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Thursday, November 28, 2002



art
KEN IGE / KIGE@STARBULLETIN.COM
Le Jardin student Megan Larratt, 5, chowed down on some pumpkin pie yesterday at a Thanksgiving lunch at the Kailua school.




School extends
holiday’s meaning

Le Jardin students honor
ancestors and island culture
for Thanksgiving


By Leila Fujimori
lfujimori@starbulletin.com

First-grader Jared told his class his relatives arrived in Hawaii on a "slow boat from Japan."


art
KEN IGE / KIGE@STARBULLETIN.COM
Kindergarten aide and Pilgrim Gretchen Nilsen held hands with Krystin Wong yesterday as the students walked back to their classroom after a Thanksgiving program at Le Jardin in Kailua.


Classmate Griffin, a native Hawaiian student, noting his ancestors arrived in Hawaii by canoe, wrote, "Our relatives always lived here."

Because the ancestors of many of teacher Kaori Brown's first-graders did not land at Plymouth Rock by way of the Mayflower, she asked her students who in their family first arrived in Hawaii, when and how.

Brown and other teachers at Le Jardin Windward Oahu Academy Lower School in Kailua found ways to use the Thanksgiving holiday to teach a variety of lessons.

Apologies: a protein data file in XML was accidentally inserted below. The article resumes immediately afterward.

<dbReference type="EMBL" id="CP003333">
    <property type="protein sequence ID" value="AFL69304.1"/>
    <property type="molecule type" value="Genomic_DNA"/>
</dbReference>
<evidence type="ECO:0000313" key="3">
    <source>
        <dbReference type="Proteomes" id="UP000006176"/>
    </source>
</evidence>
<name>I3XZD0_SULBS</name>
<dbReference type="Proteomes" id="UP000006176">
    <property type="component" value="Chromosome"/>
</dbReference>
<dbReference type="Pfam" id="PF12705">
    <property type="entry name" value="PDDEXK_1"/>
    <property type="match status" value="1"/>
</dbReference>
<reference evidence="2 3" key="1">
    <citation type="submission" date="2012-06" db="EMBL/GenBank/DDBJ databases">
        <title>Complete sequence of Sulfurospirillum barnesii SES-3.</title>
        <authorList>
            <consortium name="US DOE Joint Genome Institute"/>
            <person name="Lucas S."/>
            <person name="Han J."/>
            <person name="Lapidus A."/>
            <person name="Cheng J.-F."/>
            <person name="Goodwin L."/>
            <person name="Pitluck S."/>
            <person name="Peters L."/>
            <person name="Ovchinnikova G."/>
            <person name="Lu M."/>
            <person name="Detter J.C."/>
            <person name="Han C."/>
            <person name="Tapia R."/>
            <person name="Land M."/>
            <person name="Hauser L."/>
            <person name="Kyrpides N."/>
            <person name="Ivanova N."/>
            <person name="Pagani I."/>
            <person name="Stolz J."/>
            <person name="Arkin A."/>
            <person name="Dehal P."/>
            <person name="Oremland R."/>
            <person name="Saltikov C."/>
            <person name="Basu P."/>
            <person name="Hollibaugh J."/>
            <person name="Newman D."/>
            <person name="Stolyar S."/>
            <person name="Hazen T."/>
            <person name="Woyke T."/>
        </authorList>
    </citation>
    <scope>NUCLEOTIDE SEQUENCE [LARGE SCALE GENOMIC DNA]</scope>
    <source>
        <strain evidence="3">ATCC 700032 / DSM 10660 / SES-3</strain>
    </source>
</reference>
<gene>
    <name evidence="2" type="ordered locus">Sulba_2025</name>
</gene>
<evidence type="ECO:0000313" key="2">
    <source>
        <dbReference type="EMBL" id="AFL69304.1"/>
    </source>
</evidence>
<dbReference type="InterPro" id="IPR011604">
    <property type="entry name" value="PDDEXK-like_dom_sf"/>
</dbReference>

Brown's class celebrated Thanksgiving with a nontraditional meal, with each student bringing a dish their ancestors would have eaten.

"We had a great big feast," Brown said.

The students brought in kalua pig, schnitzel, Hershey's chocolate, baklava, teriyaki, musubis, bagels and cream cheese.

Brown also came up with the "talking turkey" assignment: The first-graders wrote from the turkey's perspective on why it should not be eaten.

While most used the "I am poisonous" or "I am raw" arguments, Danielle Blacker wrote: "I will taste gross. I might be fatter next year. I think I will taste better."

Le Jardin's Thanksgiving musical program started with the school's fourth-grade class performing a Hawaiian chant of thanksgiving.

art
KEN IGE / KIGE@STARBULLETIN.COM
Second-grade boys performed yesterday at a Thanksgiving program at Le Jardin Windward Oahu Academy in Kailua.




The girls chanted while the boys, one by one, laid hookupu (offerings) of coconut, sugar cane, taro, breadfruit, kukui nuts, awa and bamboo.

Kupuna Bill Lau, who taught the fourth-graders the chant "Eiamakou," said Hawaiians celebrate the Makahiki, a season of thanksgiving, which follows the harvest season and runs during this period.

Even the youngest among the students learned the most important lesson of the Thanksgiving celebration.

All the 5-year-old kindergartners in Cathy Sussman's class, who were dressed as American Indians in fringed orange T-shirts, beads and construction-paper headbands with feathers, eagerly shared the things for which they were thankful.

"Flowers," said Malia Belnap. "I like smelling them."

"I'm thankful for food," said Brandon Ho.

"Life," Tyler Lunow-Luke said.

"My mom and dad," Brian Yap said.



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